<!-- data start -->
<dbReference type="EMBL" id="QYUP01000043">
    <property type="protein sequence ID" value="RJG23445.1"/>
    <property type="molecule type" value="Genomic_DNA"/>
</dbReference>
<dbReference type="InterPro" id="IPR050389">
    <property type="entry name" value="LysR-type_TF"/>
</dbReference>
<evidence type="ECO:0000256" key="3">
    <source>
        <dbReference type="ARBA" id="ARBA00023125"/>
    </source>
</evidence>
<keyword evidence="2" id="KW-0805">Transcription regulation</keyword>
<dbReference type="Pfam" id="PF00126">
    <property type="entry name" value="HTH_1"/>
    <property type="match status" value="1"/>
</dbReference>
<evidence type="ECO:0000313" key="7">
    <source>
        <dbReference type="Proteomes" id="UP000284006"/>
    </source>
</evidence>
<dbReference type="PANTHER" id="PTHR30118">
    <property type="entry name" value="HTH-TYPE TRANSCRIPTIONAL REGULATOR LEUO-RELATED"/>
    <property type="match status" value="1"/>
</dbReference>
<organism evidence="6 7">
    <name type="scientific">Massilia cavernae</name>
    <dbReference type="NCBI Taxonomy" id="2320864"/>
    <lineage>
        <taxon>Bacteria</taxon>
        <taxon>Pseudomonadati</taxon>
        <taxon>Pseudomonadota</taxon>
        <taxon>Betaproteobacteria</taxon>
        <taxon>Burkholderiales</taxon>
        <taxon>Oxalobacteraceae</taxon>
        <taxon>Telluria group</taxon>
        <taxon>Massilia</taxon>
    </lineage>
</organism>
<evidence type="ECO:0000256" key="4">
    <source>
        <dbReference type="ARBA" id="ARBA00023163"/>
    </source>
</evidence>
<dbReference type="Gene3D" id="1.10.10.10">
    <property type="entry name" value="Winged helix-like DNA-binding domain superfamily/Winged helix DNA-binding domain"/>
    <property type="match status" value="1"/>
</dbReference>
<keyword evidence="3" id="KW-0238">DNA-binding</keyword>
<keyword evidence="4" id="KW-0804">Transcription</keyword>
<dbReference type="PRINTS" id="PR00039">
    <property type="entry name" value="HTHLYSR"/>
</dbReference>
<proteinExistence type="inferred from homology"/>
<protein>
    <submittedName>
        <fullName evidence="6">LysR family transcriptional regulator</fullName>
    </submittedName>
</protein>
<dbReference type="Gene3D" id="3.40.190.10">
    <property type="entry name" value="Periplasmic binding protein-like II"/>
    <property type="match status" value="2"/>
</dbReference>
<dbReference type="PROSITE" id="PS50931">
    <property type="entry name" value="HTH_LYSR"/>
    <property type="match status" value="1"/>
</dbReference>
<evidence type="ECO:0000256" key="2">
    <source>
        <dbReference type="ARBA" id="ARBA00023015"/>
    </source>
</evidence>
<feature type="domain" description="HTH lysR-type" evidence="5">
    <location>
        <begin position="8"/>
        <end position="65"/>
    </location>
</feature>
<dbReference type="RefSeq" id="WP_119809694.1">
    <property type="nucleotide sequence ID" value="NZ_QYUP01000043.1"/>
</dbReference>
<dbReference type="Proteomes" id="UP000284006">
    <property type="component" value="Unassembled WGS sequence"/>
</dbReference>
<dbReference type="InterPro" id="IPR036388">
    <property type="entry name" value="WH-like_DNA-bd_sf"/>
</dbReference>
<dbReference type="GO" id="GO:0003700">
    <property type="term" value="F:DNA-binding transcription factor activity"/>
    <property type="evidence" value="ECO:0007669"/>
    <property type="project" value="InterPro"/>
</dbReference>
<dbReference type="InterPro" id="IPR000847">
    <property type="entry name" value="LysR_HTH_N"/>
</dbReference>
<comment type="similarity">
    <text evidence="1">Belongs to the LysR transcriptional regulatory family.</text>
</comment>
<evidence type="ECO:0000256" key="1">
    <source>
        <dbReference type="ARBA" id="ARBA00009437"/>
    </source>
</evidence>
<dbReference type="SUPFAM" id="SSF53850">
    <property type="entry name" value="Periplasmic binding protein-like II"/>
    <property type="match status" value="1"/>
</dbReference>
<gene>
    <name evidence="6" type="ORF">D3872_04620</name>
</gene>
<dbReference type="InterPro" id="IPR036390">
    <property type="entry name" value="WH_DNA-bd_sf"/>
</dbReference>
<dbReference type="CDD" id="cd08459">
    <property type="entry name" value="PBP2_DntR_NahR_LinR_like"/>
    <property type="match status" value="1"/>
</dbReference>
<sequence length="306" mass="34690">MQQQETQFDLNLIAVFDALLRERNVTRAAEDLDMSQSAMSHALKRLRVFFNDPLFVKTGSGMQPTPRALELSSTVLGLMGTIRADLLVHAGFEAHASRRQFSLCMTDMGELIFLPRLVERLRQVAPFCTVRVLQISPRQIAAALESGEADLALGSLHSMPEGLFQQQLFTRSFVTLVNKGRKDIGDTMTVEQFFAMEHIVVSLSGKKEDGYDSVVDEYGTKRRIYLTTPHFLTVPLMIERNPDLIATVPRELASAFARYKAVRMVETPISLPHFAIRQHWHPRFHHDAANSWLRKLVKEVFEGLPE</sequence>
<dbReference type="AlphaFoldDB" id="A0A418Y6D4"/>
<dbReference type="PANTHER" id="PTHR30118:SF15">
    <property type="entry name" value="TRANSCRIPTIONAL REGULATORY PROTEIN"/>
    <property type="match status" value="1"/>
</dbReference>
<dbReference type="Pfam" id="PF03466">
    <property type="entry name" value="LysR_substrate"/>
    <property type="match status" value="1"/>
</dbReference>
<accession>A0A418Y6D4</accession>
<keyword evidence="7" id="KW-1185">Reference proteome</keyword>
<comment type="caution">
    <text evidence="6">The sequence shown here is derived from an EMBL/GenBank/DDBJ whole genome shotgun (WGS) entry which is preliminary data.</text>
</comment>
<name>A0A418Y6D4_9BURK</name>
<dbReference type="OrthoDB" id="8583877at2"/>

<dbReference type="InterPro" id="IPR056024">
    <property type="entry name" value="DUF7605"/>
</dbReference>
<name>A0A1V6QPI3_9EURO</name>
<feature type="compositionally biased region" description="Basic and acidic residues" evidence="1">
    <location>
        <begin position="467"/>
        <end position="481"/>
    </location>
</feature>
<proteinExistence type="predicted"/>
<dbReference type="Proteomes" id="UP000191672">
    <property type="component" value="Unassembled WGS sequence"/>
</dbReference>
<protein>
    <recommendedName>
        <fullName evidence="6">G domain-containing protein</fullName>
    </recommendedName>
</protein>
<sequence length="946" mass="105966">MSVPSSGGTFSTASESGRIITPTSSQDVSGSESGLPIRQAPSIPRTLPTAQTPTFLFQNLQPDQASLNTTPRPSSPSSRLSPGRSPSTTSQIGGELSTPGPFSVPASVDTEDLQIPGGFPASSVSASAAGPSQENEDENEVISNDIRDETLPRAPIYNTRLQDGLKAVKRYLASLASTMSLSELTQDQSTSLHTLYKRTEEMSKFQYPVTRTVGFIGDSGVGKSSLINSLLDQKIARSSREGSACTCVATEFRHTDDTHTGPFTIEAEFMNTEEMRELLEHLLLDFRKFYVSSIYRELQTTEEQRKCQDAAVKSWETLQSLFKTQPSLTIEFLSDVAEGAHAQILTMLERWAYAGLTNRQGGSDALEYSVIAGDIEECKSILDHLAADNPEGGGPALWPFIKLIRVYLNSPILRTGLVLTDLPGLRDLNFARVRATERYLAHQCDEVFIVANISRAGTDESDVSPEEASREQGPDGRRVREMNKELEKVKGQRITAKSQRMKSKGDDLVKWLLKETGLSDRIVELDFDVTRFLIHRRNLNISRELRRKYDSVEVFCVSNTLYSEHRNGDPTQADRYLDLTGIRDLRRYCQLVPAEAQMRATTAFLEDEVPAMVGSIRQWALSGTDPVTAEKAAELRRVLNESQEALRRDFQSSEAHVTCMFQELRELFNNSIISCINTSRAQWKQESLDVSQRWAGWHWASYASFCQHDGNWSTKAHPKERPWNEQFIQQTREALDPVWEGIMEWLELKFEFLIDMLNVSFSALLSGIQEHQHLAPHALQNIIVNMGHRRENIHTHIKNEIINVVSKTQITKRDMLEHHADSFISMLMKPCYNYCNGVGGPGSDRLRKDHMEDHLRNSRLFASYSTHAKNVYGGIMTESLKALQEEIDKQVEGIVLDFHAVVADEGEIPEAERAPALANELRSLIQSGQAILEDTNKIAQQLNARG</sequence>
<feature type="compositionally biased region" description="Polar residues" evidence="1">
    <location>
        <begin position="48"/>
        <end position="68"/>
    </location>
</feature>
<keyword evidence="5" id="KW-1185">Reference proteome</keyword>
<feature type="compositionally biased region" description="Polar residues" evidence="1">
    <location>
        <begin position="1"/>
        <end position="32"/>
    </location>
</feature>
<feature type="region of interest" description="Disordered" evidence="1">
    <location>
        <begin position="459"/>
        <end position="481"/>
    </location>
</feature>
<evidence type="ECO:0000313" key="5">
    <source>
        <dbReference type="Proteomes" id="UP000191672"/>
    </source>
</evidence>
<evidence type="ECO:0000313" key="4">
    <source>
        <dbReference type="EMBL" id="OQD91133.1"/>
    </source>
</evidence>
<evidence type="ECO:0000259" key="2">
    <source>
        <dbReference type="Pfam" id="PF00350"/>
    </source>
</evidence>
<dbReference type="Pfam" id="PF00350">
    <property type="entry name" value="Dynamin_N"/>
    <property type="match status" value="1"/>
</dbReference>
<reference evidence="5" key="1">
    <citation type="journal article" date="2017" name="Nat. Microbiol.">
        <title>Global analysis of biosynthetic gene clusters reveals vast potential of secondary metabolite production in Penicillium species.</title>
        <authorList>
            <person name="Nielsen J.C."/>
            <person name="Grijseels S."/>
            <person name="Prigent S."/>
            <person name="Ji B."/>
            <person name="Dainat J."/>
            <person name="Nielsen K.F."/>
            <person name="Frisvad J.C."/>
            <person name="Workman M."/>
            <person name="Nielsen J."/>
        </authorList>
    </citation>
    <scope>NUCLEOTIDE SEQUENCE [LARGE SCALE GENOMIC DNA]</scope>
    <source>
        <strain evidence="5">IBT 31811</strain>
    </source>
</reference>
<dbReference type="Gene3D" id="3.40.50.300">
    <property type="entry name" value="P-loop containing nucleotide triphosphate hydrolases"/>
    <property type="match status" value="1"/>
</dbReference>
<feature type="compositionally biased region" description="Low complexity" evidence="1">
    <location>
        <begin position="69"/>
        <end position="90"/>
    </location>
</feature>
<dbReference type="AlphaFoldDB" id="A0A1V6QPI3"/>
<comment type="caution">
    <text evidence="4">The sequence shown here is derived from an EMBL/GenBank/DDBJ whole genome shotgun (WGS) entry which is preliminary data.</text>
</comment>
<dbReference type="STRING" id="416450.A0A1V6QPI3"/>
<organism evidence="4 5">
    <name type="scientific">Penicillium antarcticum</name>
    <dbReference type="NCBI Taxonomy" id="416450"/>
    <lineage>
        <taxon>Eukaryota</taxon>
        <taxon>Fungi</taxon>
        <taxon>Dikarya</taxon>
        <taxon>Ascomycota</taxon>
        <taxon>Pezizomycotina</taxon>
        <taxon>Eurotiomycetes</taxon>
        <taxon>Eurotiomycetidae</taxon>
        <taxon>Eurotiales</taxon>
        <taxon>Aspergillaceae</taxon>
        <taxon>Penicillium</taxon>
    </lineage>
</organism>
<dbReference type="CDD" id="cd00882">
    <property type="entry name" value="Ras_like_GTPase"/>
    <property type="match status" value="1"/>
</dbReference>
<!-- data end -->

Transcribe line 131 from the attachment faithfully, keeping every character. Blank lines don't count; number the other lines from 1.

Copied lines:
<comment type="caution">